Nudge Theory in Research
By Jason Lee

Surveys… we’ve all taken them a hundred and one times for a million different reasons. Chances are, you’ve recently taken one, and you didn’t think too hard about it. But have you ever considered that the wording of the question, or even the placement of the answers may have influenced your choice? That the mere BOLDING, underlining, italicizing of a phrase could drastically alter the way you perceive and answer a question?

In recent years, Nudge theory has gained popularity and renown worldwide in every aspect of life – from Silicon Valley tech companies to politics, and even to public health. This new-age theory in behavioral science, political theory and economics, suggests that indirect influence and subtle suggestions can be harnessed as ways to influence people’s behavior and decision-making.

Nudging provides an alternative to traditional ways of achieving positive results, such as through educating, creating legislation or enforcing through mandates or demands. After being published, Nudge theory was quickly accepted and has since influenced the way several political campaigns have unfolded in the US[1] and Great Britain[2]. Several “nudge units”[3] exist around the world at all levels from national (UK, Germany, Japan and others[4]) all the way to the international level (IMF, World Bank, United Nations).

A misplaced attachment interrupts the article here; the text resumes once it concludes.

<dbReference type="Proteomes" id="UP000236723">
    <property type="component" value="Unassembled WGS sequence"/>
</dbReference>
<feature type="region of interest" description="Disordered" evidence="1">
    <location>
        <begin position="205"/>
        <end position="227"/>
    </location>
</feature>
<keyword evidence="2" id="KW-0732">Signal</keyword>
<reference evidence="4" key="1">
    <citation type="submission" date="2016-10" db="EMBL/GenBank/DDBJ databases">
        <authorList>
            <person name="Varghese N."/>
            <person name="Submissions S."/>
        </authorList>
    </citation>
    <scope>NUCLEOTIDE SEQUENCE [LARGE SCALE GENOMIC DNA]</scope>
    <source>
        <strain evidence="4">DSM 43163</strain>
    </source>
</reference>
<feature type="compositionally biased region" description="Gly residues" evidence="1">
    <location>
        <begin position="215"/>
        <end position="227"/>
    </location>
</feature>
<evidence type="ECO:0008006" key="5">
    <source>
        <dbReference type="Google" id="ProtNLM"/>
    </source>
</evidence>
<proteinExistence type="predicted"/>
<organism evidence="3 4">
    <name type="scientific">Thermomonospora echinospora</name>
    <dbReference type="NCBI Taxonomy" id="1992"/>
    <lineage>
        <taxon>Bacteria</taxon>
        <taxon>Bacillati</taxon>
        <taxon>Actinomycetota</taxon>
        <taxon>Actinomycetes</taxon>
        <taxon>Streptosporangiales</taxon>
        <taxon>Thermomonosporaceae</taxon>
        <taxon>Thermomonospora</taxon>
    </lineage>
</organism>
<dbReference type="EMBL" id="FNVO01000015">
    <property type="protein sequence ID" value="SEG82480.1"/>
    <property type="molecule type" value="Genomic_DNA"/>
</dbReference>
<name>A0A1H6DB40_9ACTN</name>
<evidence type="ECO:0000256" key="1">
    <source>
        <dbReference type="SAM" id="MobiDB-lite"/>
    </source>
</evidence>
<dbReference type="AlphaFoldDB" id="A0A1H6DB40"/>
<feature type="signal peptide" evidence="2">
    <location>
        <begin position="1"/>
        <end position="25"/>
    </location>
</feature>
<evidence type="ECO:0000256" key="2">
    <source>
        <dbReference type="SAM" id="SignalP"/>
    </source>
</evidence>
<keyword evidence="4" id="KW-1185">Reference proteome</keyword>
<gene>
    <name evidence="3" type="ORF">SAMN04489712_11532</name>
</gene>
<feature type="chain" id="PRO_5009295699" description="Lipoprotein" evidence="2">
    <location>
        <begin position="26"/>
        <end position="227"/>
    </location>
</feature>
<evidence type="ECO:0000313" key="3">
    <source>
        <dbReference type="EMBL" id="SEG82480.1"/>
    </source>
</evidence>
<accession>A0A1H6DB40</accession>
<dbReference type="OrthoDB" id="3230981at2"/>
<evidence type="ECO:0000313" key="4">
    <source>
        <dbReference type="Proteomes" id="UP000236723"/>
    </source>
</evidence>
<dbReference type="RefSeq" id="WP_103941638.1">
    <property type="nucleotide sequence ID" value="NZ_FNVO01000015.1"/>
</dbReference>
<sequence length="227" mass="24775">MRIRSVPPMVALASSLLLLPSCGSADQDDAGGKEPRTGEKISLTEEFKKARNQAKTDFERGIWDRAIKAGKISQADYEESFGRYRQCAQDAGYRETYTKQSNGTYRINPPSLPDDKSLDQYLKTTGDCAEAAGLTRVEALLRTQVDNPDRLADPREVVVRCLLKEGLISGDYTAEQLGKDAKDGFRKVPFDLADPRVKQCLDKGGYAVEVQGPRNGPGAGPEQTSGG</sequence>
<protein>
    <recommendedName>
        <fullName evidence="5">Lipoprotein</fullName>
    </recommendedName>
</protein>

We can define the ”Nudge” as all persuasive action leading up to the final decision a person makes. Also known as choice architecture,[5] the “Nudge” is described in The Journal of Consumer Research as the “design of different ways in which choices can be presented to consumers, and the impact of that presentation on consumer decision-making which then can alter someone’s behavior in a predictable fashion without forbidding any options or significantly changing their economic incentives.”[6] In layman’s terms, nudge theory doesn’t take away choices, or alter the reward at the end to achieve results. Instead, it uses certain methods of pushing the brain to make a certain choice, even without that person actively knowing they’re being influenced. To count as a mere nudge, the intervention must be easy and “cheap” to avoid[7]. Nudges cannot be demands, mandates, or exclusions of choices.

To put this concept into perspective, if a supermarket wants customers to make healthier choices, they could place the fruit at eye level and move the junk food onto the higher or lower shelves. This would count as a nudge. However, if a supermarket were to refuse to carry junk food, this would not be a nudge, since the supermarket is now limiting the choices of the customer. [8]

Nudge theory has been widely accepted by fortune 500 companies for managerial practices, by governments to sway decision making, and even by local grocery stores to promote better patron health. So why hasn’t market research caught on? As researchers why are we not more frequently, and consistently using Nudge theory to create better questions, to ensure better results?